Your article on the 20-storey tower proposed on the doorstep of Tate Modern (AJ 8.5.03) questioned the need for a public inquiry and asked whether the scheme is really a 'gross overdevelopment' or the victim of a 'planning lottery' and emotional opposition.
As I understand it, a key purpose of the planning system is to enable consultation on development proposals with the community and, especially, neighbours. Although the developers have undertaken 'expensive consultation' they have failed to allay concerns and resolve the outstanding objections of Tate, the Bankside Residents for Appropriate Development (BROAD) and other local residents.
The Southwark unitary development plan (UDP) contains a policy to protect the amenities of local residents and occupiers. The current proposal is clearly contrary to this policy.
Southwark council rejected the application because it failed to satisfy this policy and because there was an obviously high level of objection and concern in the community. In these circumstances, a public inquiry would appear entirely appropriate.
The developers have referred to our objections on massing and over-development as 'poppycock', countering that four of the proposed buildings would fit inside the Turbine Hall of Tate Modern and that the scheme is one-tenth of the size of the 'shard of glass'. These comparisons are meaningless. What must be considered is the impact of this particular scheme on this particular location.
The issues that are at stake, and which I hope will be thoroughly addressed at the public inquiry, are what weight should be given to protecting amenity and creating high-quality urban spaces within the capital, and how this should be balanced against the objective of maximising density. Clearly there will be locations in London which could accommodate a 20storey building of this type.
However, this is not one of them.
Some 5,000 visitors a day use the western entrances to Tate Modern and the 'quality' of the Western Forecourt, therefore, makes an important contribution to the visitor experience. It is a space of national significance with a high footfall where Tate is seeking to achieve an environment of the highest quality.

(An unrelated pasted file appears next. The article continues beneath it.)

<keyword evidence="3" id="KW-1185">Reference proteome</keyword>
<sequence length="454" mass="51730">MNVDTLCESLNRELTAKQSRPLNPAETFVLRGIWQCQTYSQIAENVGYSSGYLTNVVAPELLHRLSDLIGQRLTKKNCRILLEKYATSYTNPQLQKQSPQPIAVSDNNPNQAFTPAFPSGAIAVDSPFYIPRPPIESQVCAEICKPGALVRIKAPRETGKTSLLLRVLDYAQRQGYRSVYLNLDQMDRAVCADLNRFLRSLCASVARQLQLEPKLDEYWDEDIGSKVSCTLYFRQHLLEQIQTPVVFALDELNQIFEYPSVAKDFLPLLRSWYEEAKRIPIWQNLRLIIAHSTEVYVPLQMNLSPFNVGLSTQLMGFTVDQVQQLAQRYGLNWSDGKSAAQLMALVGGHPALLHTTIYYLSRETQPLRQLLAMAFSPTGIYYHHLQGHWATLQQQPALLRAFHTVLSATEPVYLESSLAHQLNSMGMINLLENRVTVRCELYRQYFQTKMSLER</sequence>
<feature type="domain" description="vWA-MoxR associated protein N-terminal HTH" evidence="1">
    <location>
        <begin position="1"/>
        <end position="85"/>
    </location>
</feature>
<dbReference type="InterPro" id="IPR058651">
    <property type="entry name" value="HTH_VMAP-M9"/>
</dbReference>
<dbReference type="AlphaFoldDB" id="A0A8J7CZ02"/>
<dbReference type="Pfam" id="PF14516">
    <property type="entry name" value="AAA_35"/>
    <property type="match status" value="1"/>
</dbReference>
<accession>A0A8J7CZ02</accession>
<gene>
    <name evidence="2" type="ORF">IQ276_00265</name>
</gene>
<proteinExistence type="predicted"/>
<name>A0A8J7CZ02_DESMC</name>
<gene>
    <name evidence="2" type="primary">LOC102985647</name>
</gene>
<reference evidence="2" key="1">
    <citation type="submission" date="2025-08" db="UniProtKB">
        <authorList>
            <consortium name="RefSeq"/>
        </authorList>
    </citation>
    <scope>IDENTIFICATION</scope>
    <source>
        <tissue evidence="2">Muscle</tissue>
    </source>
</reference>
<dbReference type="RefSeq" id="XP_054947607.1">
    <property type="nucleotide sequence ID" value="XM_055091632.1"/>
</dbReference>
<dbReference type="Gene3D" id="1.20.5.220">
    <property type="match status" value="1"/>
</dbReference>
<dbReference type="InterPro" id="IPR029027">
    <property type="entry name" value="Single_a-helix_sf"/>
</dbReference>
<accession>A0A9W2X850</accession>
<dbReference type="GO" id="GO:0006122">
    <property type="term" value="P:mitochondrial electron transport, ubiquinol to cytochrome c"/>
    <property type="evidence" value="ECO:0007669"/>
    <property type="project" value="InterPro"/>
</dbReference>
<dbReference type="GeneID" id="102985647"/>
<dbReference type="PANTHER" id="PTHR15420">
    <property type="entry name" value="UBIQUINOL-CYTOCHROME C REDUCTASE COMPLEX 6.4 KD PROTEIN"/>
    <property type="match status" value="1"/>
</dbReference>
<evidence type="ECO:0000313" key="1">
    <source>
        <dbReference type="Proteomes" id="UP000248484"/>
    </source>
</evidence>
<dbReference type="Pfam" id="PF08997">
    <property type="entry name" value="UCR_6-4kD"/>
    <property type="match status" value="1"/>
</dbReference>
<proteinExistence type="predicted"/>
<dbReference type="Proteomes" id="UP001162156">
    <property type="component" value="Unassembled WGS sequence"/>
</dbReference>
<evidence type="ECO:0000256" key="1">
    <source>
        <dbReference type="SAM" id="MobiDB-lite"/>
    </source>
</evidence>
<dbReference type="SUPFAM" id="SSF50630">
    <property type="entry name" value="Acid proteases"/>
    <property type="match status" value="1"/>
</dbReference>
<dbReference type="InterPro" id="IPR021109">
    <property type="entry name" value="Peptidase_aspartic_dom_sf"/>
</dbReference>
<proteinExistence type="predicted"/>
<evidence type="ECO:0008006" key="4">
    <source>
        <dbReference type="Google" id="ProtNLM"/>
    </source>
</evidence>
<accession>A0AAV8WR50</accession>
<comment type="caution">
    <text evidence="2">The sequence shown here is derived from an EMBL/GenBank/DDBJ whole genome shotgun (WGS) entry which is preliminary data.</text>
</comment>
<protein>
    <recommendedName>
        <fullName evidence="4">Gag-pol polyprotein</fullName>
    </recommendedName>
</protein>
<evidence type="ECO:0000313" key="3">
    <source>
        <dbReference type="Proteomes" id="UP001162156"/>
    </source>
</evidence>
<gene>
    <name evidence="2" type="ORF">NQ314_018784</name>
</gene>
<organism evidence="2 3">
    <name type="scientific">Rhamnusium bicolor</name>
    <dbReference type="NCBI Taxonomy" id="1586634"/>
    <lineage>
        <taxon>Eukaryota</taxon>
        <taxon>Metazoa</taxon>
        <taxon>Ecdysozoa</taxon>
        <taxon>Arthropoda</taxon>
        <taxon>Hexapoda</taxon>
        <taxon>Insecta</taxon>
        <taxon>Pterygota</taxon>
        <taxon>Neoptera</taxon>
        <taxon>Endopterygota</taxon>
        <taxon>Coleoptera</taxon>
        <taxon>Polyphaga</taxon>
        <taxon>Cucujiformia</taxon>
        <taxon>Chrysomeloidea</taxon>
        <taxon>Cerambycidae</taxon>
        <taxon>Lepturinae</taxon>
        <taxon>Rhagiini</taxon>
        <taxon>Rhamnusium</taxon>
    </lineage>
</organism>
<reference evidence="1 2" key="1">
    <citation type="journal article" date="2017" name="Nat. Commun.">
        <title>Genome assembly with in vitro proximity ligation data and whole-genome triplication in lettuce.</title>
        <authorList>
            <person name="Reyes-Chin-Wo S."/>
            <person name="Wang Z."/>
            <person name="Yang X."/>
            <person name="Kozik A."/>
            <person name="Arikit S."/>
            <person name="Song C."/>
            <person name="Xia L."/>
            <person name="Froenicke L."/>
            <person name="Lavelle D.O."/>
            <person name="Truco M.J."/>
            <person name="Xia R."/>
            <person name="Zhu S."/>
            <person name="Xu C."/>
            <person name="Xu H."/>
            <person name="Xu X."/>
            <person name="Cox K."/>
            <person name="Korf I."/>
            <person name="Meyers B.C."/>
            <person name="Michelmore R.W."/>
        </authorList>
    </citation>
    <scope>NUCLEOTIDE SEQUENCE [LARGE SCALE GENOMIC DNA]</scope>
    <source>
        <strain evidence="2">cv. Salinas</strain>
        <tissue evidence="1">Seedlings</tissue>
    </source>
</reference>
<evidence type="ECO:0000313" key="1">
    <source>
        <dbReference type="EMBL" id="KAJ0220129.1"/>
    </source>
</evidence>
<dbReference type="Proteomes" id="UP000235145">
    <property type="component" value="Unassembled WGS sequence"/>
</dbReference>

[Developer] London Town's own environmental assessment indicates that this area will be cast into shadow for much of the afternoon during the summer months, while a 20-storey elevation cannot fail to dominate the space and create an oppressive environment. This proposal flies in the face of any attempt at 'place making' and will be extremely deleterious to the newly-formed Bankside cultural quarter, as well as the existing residential environment.
This is not simply an 'emotional' crusade. Earlier this year, Tate commissioned internationally renowned Gehl Architects, urban quality consultant, of Copenhagen, to produce a public-space plan for Tate Modern.
This study has looked at all the spaces around Tate and sets a framework for their ongoing enhancement. The findings of this study back up our own concerns about the impact of the proposed development on the Western Forecourt, and Dr Jan Gehl will be presenting his views on this matter at the inquiry.
I trust the inquiry will provide a rigorous examination of the urban design and amenity issues - London cannot afford for planning decisions on matters such as this to be either rubber-stamped simply because 'boxes have been ticked' or decided by a 'lottery'.
Sir Nicholas Serota, Director, Tate